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How Do We Care For Future People? by J. Hughes

In biology, ethics, humanities, medicine, religion, society, theory on December 9, 2013 at 19:45

From: How Do We Care For Future People?
 Buddhist and Jain Ideas for Reproductive Ethics by J. Hughes, IEET, http://ieet.org

Link to Part 1, Link to Part 2, Link to Part 3

Many questions in contemporary bioethics turn on views about the nature of personhood and which creatures possess it. Christians and many other faiths believe that humans, and only humans, possess a supernatural soul that confers moral significance, that they possess it from conception to death, and that it is not capable of evolution or improvement. Modern secular bioethics, on the other hand, focuses on the emergence and dissolution of a psychological self dependent on the brain. For secular bioethics humans share elements of this psychological self with other animals, the self changes throughout the life course, and it is open to improvement through the use of science and technology. Jainism and Buddhism stand between these views on the self and humanity in ways that can contribute to contemporary bioethical thought.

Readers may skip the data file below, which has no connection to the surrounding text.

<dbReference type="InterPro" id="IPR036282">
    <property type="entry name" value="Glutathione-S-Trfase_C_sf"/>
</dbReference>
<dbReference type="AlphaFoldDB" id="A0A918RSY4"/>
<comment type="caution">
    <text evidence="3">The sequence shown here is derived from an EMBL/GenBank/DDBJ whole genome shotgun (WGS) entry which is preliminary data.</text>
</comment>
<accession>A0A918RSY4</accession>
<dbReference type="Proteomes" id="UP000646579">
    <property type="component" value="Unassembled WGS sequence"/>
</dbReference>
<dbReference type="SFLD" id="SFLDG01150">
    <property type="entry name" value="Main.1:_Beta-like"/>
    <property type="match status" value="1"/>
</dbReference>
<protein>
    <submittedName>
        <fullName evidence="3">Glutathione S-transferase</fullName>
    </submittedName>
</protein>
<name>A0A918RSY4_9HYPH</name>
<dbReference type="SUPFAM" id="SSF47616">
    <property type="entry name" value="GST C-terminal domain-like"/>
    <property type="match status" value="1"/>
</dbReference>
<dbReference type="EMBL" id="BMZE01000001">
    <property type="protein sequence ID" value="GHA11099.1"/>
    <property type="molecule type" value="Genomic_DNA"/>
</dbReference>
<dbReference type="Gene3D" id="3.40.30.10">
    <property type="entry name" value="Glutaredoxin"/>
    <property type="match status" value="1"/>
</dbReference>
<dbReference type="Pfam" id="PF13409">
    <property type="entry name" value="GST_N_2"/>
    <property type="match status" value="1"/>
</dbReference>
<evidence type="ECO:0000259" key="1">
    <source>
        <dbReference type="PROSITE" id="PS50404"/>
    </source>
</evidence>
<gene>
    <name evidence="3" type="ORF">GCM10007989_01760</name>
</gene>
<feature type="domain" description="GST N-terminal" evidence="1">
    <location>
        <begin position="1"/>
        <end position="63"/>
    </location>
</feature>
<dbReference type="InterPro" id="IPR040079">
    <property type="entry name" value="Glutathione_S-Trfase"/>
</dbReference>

Buddhism and Jainism can connect with and illuminate contemporary bioethics around a shared belief in an evolutionary trajectory and moral continuity from animal to human to posthuman.

* Buddhism and Jainism differ radically in how they connect with bioethical debates on personhood, with Jains adopting substance dualism and Buddhists closer to neuroscientific reductionism.

* Liberal Buddhists and Jains could, however, set aside literal interpretations of ensoulment and adopt a materialist, neuroscientific view of ensoulment that would permit some abortion and distinguishes between the karma incurred from harming different kinds of animals.

* While some secular bioethicists believe it is permissible to genetically enhance humans and animals, and Abrahamic faiths generally oppose genetic enhancement, Jains and Buddhists would use virtue consequentialism to judge genetic enhancements, approving of those that give future generations maximal opportunity for spiritual growth, meaning not only that enhancement for health and cognitive ability might be obligatory, but also enhancement for moral and spiritual traits.

* Jains and Buddhists are more open to the radical optimism of the Enlightenment that we may transcend our humanness.

Read the articles: Part 1, Part 2, Part 3

Reposted with permission from: IEET

 

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